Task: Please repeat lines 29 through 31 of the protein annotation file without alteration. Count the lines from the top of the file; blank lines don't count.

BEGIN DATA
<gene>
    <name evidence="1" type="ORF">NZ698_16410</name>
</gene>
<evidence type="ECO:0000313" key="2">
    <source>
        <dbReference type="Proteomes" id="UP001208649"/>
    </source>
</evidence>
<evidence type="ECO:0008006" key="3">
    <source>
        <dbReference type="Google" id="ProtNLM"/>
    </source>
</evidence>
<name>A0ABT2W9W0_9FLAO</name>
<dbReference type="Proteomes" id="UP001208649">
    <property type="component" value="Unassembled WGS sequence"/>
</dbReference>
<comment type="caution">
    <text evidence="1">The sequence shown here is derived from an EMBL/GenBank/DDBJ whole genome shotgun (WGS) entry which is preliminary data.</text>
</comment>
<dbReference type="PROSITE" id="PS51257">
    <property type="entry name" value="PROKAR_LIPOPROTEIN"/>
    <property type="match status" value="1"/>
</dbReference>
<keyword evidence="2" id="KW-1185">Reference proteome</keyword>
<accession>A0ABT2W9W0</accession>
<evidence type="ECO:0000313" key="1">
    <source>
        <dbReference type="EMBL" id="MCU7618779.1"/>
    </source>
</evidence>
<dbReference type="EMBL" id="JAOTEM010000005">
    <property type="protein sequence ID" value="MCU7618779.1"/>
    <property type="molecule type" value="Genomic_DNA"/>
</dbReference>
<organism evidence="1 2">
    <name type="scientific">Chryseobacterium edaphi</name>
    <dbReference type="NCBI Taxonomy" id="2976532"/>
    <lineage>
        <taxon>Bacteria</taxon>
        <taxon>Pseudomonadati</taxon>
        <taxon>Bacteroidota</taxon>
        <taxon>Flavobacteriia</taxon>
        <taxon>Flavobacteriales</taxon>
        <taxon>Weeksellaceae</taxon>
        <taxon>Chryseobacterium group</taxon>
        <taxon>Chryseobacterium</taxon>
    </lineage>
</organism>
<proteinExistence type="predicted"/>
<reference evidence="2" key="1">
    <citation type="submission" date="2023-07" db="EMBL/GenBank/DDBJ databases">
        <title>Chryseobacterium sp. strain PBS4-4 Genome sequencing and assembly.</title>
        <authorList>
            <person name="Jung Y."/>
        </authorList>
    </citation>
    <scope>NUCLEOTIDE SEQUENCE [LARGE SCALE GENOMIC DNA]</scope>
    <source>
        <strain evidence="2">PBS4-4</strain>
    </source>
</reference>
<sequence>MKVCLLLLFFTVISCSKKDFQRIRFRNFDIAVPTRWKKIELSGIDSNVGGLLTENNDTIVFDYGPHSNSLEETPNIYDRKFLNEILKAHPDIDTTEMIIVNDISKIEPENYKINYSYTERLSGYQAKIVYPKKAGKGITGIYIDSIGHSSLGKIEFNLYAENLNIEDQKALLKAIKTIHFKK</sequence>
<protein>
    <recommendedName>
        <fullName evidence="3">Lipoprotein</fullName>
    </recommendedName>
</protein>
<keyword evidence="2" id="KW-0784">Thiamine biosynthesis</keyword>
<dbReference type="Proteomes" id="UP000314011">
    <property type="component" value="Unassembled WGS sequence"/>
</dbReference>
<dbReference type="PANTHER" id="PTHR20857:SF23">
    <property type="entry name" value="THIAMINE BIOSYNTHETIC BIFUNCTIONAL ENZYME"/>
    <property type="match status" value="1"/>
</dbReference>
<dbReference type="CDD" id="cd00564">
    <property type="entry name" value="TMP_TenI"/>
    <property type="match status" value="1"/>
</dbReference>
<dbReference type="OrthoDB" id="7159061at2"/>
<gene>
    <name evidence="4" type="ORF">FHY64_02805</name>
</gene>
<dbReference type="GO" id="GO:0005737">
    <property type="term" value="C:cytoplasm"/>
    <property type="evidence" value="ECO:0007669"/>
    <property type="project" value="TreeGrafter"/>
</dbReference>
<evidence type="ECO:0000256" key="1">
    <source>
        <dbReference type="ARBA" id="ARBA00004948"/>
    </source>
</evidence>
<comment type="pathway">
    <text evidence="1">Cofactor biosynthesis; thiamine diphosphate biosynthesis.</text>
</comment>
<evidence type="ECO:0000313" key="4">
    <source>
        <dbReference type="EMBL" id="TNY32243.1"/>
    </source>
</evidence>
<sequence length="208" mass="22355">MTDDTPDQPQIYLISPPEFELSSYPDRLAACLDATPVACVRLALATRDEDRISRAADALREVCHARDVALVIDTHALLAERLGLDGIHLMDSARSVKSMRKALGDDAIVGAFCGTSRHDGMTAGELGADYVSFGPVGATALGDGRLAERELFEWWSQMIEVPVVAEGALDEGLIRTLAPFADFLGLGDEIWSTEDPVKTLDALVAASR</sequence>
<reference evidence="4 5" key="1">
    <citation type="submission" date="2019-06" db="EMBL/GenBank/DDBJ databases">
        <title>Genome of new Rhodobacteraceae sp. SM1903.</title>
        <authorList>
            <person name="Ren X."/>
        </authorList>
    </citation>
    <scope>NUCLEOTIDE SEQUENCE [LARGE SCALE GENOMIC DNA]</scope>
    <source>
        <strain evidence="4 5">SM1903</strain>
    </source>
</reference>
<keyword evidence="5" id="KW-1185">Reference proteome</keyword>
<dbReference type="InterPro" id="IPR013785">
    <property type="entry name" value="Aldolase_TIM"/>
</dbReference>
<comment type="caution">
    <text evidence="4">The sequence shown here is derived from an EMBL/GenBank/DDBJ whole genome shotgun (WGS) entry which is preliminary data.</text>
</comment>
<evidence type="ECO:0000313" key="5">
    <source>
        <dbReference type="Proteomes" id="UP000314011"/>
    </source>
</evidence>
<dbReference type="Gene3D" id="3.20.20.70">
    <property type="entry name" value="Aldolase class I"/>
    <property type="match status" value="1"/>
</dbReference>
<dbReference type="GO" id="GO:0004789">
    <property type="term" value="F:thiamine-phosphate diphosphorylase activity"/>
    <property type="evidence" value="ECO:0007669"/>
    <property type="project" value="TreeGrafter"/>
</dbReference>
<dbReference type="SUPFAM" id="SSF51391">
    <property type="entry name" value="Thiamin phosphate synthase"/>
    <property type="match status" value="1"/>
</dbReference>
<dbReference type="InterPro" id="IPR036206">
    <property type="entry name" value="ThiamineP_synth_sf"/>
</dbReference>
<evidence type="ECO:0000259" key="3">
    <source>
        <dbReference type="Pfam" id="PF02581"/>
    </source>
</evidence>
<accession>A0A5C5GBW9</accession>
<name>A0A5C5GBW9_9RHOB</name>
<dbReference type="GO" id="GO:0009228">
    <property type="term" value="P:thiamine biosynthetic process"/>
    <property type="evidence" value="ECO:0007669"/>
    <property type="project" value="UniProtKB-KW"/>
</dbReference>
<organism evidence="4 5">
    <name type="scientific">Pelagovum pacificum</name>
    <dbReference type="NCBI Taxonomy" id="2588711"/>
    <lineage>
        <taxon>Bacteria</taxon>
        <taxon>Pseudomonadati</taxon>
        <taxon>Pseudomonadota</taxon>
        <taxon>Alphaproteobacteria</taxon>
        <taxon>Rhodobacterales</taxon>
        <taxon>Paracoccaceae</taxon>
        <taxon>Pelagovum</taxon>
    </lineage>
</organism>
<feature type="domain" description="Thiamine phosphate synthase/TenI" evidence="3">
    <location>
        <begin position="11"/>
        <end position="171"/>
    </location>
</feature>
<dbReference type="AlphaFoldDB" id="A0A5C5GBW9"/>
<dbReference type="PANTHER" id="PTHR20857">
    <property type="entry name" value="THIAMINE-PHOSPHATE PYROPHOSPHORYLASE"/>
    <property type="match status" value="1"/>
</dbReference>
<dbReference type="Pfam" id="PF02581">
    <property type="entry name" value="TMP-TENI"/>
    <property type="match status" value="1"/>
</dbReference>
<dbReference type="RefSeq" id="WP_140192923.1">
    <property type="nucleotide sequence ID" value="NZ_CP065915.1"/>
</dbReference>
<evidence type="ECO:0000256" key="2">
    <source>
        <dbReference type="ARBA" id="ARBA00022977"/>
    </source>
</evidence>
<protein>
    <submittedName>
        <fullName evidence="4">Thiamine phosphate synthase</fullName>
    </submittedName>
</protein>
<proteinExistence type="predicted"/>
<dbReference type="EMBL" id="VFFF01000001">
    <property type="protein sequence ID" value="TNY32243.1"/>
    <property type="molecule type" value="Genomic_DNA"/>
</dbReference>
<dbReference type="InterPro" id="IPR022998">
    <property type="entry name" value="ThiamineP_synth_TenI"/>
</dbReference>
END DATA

        <dbReference type="EMBL" id="MCU7618779.1"/>
    </source>
</evidence>